ARES provides education materials for rural schools in Kenya
By Sean Hogan, past governor of District 5050 (British Columbia, Canada; Washington, USA) and member of the Rotary Club of Pacific Northwest Passport
I lost my wife, Carol, to cancer last June. It was unexpected and quick – two weeks from diagnosis to when she passed, the day before her 61st birthday. We had 42 wonderful years together and three children who grew into amazing adults.
Rotary has been a big part of our lives since I joined at age 27. It’s given us friends and opportunities that we would never have had otherwise, including when I (we) served as District Governor in 2012-13 (Peace Through Service). One of those opportunities was to be part of Rotary service projects in Kenya starting in 2009. Each of our children joined us on separate trips, and it was life changing for all of us.
The project we’ve been doing in Kenya is called ARES (the African Ruggedized Education System), and our philosophy is that if you truly want to change the world, you begin by educating the children. Remote rural schools often have limited access to books, paper, and writing materials, as well as intermittent power and no internet access.
Bonnie Sutherland joined the Rotary Club of North Delta, British Colombia, Canada (of which I’m a dual member) after retiring as a teacher. She had been working in Africa since 1992 and invited Carol and I to join her on one of her Rotary projects. Bonnie’s NGO, Afretech Aid Society, works with Rotary clubs and Rotary World Help to ship libraries, computers, medical equipment and more to Africa and elsewhere.
Mark Knittel, a member of the Rotary Club of Bellingham, Washington, USA, joined us on our second trip in 2011. Mark created a small server with educational content from pre-school to post-grad, including thousands of video tutorials and books, the Khan Academy, STEM resources, TED Talks, Wikipedia, textbooks, and much, much more.
We install an ARES server in a school along with 20 laptops, a projector, speakers, earplugs, and mesh network units to share the wireless access throughout. Everything runs on rechargeable batteries, so if the school loses power, the system still operates. The project also provides training and support for teachers through local teams to ensure sustainability.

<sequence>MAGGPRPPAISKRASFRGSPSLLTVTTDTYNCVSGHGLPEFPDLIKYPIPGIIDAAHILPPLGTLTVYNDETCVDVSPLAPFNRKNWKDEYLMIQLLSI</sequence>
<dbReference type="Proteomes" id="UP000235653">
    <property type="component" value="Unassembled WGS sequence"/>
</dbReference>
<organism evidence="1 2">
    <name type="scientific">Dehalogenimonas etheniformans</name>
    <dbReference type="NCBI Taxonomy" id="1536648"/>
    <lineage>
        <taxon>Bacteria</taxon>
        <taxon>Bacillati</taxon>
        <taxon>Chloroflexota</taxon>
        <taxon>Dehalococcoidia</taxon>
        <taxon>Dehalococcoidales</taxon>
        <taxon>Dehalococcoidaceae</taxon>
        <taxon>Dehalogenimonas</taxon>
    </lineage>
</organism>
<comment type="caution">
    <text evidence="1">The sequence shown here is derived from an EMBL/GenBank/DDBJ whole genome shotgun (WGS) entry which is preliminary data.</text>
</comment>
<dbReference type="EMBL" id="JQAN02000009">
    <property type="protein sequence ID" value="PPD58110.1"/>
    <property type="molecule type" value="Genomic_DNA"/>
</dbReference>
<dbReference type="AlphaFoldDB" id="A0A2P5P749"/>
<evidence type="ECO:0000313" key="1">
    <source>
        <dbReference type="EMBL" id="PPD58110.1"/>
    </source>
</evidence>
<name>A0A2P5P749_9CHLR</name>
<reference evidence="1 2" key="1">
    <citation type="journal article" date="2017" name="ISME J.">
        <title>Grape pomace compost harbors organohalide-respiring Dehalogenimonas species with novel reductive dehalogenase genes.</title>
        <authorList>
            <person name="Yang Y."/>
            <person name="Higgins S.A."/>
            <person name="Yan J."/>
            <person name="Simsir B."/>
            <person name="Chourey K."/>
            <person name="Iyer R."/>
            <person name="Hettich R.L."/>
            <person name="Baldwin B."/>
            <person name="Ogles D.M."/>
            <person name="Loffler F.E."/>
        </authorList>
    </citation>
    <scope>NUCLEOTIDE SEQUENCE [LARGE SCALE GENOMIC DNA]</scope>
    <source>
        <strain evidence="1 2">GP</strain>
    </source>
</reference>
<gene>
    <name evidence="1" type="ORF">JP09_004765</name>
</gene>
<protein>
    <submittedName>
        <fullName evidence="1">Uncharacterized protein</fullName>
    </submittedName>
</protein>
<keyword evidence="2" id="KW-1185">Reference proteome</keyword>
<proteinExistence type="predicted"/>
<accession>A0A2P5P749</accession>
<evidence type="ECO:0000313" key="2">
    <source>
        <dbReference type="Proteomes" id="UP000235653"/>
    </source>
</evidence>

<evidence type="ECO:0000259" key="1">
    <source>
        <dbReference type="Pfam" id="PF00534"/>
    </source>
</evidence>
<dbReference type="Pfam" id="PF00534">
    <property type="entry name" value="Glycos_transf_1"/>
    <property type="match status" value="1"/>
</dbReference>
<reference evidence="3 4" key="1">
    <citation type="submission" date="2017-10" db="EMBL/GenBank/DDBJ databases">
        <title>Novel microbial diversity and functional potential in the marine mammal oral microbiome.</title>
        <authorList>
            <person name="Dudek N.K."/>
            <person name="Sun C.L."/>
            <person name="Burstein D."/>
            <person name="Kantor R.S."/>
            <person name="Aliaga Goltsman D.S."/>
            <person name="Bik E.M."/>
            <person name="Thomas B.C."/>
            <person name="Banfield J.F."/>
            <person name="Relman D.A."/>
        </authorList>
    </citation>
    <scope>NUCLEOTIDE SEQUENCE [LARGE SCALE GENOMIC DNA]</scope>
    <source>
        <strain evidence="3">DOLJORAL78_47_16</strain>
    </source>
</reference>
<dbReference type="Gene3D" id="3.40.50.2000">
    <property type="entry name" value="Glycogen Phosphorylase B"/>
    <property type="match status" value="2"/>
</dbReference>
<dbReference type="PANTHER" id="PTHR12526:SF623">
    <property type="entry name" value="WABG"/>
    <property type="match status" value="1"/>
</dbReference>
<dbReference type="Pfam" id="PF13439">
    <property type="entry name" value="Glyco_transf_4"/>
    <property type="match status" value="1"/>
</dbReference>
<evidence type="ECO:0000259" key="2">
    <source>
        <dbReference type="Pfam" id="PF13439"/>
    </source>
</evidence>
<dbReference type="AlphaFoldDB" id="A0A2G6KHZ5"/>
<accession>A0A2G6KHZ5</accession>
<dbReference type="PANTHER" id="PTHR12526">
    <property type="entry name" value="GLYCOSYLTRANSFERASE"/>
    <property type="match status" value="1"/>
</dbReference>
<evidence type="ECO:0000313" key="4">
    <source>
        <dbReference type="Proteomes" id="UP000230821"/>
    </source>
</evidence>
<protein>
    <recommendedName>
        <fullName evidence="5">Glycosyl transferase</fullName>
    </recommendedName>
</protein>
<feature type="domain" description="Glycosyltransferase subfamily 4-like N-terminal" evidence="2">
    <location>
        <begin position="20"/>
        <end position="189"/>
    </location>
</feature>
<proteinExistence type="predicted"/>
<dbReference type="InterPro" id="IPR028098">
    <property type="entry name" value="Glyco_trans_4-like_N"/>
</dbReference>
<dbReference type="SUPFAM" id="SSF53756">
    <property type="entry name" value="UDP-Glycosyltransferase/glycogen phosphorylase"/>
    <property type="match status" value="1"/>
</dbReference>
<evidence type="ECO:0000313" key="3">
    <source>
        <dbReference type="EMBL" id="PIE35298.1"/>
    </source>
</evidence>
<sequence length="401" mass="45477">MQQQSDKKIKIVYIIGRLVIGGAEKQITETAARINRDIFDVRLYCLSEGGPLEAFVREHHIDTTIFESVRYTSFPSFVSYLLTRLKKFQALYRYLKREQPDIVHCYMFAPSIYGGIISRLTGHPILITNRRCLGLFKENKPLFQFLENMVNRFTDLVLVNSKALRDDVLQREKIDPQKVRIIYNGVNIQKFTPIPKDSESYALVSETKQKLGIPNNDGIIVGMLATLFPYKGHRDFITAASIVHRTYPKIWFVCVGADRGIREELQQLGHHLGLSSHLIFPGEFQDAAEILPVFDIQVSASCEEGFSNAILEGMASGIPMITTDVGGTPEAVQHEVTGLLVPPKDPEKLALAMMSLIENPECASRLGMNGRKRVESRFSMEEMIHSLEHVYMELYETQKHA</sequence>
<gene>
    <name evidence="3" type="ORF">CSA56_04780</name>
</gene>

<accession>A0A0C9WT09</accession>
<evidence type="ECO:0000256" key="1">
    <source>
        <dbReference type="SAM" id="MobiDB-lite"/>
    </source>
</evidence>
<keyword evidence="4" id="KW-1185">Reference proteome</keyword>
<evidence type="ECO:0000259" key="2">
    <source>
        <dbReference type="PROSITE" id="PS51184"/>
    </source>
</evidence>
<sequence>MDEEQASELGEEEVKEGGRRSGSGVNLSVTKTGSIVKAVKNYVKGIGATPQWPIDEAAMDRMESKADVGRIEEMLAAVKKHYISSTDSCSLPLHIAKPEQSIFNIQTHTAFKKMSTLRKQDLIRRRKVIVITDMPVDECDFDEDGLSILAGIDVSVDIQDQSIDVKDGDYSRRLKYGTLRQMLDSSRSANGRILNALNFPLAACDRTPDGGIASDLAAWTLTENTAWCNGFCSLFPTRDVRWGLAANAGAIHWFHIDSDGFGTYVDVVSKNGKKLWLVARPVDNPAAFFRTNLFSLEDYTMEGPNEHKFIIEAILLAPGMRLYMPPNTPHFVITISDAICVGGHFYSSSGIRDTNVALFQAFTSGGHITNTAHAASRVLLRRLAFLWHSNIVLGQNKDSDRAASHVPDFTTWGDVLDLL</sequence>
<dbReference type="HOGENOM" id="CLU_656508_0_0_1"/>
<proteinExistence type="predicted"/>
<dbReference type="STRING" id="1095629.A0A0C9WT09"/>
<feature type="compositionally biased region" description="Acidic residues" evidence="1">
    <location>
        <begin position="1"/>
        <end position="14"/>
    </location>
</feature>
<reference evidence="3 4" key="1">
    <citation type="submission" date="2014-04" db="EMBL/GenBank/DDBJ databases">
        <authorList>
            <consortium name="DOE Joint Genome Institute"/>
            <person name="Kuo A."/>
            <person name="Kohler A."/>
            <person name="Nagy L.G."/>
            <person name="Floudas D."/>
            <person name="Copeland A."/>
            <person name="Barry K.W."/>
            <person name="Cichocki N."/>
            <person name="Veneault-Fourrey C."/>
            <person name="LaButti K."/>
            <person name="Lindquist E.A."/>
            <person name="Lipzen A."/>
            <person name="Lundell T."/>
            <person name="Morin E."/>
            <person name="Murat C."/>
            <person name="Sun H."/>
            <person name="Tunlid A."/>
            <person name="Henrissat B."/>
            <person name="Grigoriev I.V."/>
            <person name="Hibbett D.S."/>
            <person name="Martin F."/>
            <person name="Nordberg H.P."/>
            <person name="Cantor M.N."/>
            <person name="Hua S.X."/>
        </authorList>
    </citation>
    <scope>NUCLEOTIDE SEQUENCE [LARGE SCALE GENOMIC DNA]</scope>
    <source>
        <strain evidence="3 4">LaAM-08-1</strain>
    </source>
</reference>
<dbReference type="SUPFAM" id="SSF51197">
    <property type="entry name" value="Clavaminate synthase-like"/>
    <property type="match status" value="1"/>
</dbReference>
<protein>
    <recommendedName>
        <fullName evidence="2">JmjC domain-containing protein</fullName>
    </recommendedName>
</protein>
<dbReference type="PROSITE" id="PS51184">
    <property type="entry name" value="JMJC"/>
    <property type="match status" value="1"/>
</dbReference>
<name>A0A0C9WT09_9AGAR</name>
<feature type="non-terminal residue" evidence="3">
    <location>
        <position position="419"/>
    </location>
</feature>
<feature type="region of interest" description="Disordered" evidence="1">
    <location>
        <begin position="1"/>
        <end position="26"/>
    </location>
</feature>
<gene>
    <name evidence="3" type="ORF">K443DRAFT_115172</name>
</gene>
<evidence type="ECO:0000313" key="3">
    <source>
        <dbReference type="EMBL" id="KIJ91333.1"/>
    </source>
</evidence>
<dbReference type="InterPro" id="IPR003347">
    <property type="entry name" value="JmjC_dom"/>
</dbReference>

ARES has concentrated efforts in the Laikipia region of central Kenya. With the completion of a district grant in January, it is now in 40 of 120 secondary schools in the region, with the next phase to target 100 more schools.
In January 2023, I returned to Kenya with our sons (our daughter was unable to join us). Until this year, we had only installed ARES computer labs in secondary schools, but we had been asked to install one in the local community library.
Carol and I were on the team that worked on the library when it was opened in 2011. She was part of the library team that provided shelving and 8,000 books. When I heard of the request, I agreed to donate the cost of an ARES system to the library in Carol’s name.
On 16 January of this year, the ARES computer lab was officially opened with a dedication ceremony, a plaque to Carol and the planting of 10 trees. I returned to the library a few days later, and the computer stations were filled with young students eagerly using and enjoying the laptops.
It was both a good and a difficult day for me, but it strengthened my appreciation for the opportunities and the life that Rotary has given to us. As anyone who participates in a Rotary project will know, we get back as much or more as we give to the people and communities we help.
Before she passed, Carol asked me to focus on gratitude over grief. Rotary, our ARES project, and our family and friends have been helping me to do just that.
To use a common Swahili saying – Asante Sana. Thank you.
What a team, well done to Carol and yourself and your entire family Sean.
Thinking of you all x
Great message Sean
Could we connect to discuss a possible project in Uganda
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